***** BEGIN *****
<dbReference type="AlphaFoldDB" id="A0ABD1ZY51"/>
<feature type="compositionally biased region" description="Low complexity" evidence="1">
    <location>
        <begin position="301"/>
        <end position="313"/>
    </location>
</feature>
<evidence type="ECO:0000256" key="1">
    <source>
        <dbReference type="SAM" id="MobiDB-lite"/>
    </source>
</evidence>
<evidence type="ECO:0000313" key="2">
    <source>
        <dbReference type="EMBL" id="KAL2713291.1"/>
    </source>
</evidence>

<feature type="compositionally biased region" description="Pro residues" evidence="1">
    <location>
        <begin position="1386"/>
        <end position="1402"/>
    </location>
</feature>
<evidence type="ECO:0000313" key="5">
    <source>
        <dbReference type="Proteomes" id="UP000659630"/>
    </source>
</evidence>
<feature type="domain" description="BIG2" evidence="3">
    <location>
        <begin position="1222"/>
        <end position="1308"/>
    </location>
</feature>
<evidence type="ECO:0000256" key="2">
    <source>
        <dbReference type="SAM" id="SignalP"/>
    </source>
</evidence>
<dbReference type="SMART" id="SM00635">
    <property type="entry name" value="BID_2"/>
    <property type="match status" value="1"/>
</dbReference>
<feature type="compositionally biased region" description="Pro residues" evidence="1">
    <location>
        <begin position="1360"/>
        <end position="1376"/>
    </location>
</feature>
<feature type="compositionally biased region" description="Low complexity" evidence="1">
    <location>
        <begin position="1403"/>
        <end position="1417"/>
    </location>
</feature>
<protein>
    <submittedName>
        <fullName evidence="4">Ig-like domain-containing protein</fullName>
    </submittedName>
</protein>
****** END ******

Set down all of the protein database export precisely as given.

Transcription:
<dbReference type="AlphaFoldDB" id="A0ABD1ZY51"/>
<feature type="compositionally biased region" description="Low complexity" evidence="1">
    <location>
        <begin position="301"/>
        <end position="313"/>
    </location>
</feature>
<evidence type="ECO:0000256" key="1">
    <source>
        <dbReference type="SAM" id="MobiDB-lite"/>
    </source>
</evidence>
<evidence type="ECO:0000313" key="2">
    <source>
        <dbReference type="EMBL" id="KAL2713291.1"/>
    </source>
</evidence>

<feature type="compositionally biased region" description="Pro residues" evidence="1">
    <location>
        <begin position="1386"/>
        <end position="1402"/>
    </location>
</feature>
<evidence type="ECO:0000313" key="5">
    <source>
        <dbReference type="Proteomes" id="UP000659630"/>
    </source>
</evidence>
<feature type="domain" description="BIG2" evidence="3">
    <location>
        <begin position="1222"/>
        <end position="1308"/>
    </location>
</feature>
<evidence type="ECO:0000256" key="2">
    <source>
        <dbReference type="SAM" id="SignalP"/>
    </source>
</evidence>
<dbReference type="SMART" id="SM00635">
    <property type="entry name" value="BID_2"/>
    <property type="match status" value="1"/>
</dbReference>
<feature type="compositionally biased region" description="Pro residues" evidence="1">
    <location>
        <begin position="1360"/>
        <end position="1376"/>
    </location>
</feature>
<feature type="compositionally biased region" description="Low complexity" evidence="1">
    <location>
        <begin position="1403"/>
        <end position="1417"/>
    </location>
</feature>
<protein>
    <submittedName>
        <fullName evidence="4">Ig-like domain-containing protein</fullName>
    </submittedName>
</protein>